Leslie Evans

Leslie Evans (born 11 December 1958) is the Permanent Secretary to the Scottish Government. In this role, Evans is the principal policy adviser to the First Minister and Secretary to the Scottish Cabinet.

Leslie Evans
Leslie Evans.jpg
Permanent Secretary to the Scottish Government
Assumed office
July 2015
First MinisterNicola Sturgeon
Preceded bySir Peter Housden
Personal details
Born11 December 1958
Northern Ireland
Alma materUniversity of Liverpool
ProfessionCivil Servant

She is also the Principal Accountable Officer for the Scottish Government, with personal responsibility for the propriety and regularity of Government finance and for economic, efficient and effective use of all related resources.

Evans is the senior civil servant in Scotland and leads more than 5,000 civil servants working for the Scottish Government, supporting development, implementation and communication of government policies, in accordance with the Civil Service Code. At a UK level, she is a member of the Civil Service Board.

Early lifeEdit

Evans was born in Northern Ireland.[1] She was educated at High Storrs School in Sheffield and studied Music at the University of Liverpool. She has lived in Scotland since 1985 and is a feminist.[2]

CareerEdit

Evans joined the Scottish Government in September 2000,[3] having spent 20 years working for local authorities in Scotland (City of Edinburgh Council and Stirling Council) and England (London Borough of Greenwich and Sheffield City Council).

Her previous post within the Scottish Government was Director General Learning and Justice. Previous positions include Head of Local Government Constitution & Governance Division, Head of Public Service Reform Group, Head of Tourism, Culture and Sport, and Director of Culture, External Affairs and Tourism.

In May 2015, it was announced that Evans would be the first woman to become the Permanent Secretary to the Scottish Government, taking up the position on 1 July 2015.[4] As of 2015, Evans was paid a salary of between £160,000 and £164,999 by the Scottish Government (she now earns around £175,000 a year), making her one of the 328 most highly paid people in the British public sector at that time.[5]

Alex Salmond case controversyEdit

In 2020 former Scottish First Minister Alex Salmond alleged serious misconduct by Evans in her handling of accusations of sexual misconduct against him. Salmond won a civil action against the Scottish government over its complaints process, which was ruled to be "unlawful", "procedurally unfair" and "tainted by apparent bias", and Salmond called for Evans to quit following the ruling. This court case cost the Scottish government more than £600,000. After a High Court case in which Salmond was cleared of allegations of rape, details of memos sent by Evans emerged. She stated "We may lose the battle, but we will win the war.”, in relation to the case against Salmond, which he argued did not "seem the words of an impartial public servant", and he suggested it was evidence she had been responsible for the unlawful and biased complaints process.[6]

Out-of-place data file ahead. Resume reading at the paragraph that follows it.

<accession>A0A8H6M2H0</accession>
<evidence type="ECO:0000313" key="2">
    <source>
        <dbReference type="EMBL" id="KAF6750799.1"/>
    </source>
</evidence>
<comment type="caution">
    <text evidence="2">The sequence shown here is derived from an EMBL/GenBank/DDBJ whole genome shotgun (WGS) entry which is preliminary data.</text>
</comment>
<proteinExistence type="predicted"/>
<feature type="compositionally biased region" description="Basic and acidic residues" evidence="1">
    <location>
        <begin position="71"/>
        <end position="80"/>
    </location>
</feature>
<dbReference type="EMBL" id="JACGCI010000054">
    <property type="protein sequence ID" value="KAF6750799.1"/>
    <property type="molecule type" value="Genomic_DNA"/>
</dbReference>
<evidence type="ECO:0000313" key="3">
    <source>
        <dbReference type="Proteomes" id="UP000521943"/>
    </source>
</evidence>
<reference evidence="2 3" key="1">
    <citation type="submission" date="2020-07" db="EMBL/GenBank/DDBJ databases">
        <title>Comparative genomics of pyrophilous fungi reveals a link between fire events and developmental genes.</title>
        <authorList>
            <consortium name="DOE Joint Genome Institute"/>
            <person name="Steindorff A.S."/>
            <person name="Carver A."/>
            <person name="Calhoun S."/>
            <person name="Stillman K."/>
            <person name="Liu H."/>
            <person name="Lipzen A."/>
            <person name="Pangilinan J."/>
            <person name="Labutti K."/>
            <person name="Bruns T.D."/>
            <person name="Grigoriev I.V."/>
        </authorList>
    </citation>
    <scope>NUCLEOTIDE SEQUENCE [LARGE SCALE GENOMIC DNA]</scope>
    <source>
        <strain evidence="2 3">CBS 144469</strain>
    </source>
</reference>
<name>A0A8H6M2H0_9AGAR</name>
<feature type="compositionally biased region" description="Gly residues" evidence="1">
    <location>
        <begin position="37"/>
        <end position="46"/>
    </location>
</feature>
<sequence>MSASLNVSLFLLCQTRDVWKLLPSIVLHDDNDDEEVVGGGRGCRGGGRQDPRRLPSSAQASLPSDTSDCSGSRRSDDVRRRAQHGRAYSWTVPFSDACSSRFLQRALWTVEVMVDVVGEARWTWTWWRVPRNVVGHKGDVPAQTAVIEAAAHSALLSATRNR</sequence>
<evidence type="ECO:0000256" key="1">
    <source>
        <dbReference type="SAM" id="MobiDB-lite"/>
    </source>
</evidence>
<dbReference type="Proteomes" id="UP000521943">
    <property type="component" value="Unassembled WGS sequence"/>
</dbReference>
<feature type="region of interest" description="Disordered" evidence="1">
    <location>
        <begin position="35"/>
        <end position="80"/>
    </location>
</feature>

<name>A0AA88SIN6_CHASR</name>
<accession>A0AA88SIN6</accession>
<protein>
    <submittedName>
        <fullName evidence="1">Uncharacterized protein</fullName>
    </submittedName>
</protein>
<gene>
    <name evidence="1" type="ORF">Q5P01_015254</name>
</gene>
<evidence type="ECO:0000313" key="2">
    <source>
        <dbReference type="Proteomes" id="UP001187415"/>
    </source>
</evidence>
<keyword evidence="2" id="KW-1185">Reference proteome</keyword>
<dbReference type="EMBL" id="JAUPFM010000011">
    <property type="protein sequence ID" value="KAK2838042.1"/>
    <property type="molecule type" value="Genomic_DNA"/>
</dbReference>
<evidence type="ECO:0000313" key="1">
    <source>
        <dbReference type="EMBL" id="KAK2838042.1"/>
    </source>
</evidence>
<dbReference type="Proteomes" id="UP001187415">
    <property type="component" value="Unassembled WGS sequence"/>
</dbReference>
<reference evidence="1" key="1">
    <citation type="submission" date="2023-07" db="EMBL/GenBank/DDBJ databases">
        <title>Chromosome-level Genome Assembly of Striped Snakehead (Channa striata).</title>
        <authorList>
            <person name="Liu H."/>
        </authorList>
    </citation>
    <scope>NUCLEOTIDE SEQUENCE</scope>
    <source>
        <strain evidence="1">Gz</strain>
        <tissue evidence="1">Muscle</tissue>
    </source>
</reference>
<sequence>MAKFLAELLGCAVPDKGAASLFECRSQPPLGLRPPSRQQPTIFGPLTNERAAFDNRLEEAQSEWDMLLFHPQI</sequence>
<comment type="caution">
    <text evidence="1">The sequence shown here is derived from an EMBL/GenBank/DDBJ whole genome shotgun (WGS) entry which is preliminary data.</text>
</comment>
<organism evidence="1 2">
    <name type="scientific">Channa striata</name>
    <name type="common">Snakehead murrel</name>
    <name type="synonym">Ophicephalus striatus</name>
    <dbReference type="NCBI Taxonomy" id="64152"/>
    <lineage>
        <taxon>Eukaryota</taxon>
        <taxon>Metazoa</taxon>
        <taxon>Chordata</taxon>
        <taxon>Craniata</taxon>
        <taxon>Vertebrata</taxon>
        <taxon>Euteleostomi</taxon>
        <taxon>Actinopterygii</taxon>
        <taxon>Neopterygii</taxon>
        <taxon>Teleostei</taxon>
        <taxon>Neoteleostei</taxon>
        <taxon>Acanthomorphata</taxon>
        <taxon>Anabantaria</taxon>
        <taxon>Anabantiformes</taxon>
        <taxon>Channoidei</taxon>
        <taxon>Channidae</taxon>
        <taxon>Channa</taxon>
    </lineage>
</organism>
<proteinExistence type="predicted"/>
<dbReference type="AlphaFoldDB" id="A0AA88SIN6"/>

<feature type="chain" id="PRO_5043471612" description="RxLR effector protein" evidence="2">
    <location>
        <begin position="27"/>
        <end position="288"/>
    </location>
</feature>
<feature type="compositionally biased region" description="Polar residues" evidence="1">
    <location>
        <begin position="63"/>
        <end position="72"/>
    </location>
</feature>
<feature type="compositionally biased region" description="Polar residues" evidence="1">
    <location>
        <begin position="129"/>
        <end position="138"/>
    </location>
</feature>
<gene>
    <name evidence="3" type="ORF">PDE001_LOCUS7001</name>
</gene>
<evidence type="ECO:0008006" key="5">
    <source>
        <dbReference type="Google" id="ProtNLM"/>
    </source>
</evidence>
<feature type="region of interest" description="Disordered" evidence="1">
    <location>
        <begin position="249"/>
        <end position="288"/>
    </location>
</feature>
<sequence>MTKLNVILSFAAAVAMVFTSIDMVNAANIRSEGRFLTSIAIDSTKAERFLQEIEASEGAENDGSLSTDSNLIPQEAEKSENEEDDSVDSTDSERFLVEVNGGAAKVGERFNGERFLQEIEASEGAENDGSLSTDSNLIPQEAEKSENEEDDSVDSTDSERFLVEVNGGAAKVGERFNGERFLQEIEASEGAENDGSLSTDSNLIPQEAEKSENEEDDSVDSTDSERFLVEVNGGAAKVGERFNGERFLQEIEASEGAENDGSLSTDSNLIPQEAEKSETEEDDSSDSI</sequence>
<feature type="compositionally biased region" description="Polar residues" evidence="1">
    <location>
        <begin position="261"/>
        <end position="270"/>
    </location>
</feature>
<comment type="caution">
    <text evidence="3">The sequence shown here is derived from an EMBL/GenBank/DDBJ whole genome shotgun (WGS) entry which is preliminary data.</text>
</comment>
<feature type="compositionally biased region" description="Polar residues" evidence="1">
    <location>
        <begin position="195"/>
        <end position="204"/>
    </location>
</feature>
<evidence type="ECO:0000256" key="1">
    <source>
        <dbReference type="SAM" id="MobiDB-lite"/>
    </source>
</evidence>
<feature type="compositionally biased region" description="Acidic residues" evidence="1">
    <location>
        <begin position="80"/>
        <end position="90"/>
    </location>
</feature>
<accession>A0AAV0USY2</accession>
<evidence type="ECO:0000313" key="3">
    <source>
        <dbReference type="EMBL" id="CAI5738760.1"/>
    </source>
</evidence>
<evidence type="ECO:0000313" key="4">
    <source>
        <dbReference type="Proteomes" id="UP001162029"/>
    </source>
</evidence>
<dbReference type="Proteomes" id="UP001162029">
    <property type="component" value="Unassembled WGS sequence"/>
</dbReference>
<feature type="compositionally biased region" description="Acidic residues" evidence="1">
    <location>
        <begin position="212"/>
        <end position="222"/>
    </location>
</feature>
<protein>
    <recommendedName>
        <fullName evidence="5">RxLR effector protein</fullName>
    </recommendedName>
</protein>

Noel Dolan, who was Nicola Sturgeon’s senior special adviser when she was deputy first minister under Salmond, also said Evans had to go for the “good” of the Scottish civil service, adding: "The original inquiry was a mess. Leslie Evans should stand down. As she cost the Scottish taxpayer a large amount of money, she should have gone in 2019.”[7]

In January 2020, it was announced that Evans will remain in post until spring 2022.

Personal lifeEdit

Evans is married with one son.[1][8]

ReferencesEdit

  1. ^ a b Swanson, Ian (21 May 2015). "Ex-theatres chief takes top role at Holyrood". Edinburgh Evening News. Retrieved 2 March 2016.
  2. ^ Leslie Evans', Permanent Secretary for Scotland, address to Y12 : Blog : News & Events : High Storrs School
  3. ^ Freeman, Tom (20 May 2015). "Leslie Evans is new Scottish Government Permanent Secretary". Holyrood. Retrieved 9 January 2015.
  4. ^ "Leslie Evans announced as Scotland's top civil servant". BBC News. 20 May 2015.
  5. ^ "Senior officials 'high earners' salaries as at 30 September 2015 - GOV.UK". www.gov.uk. 2015-12-17. Retrieved 2016-03-13.
  6. ^ https://www.thetimes.co.uk/article/salmond-set-to-reveal-conspiracy-allegations-in-evidence-to-inquiry-gtc77xmpv
  7. ^ "Call for top civil servant to quit as fall-out continues from Alex Salmond trial". www.scotsman.com. Retrieved 2020-06-23.
  8. ^ Alex Salmond probe conspiracy theory about MI5 debunked | HeraldScotland

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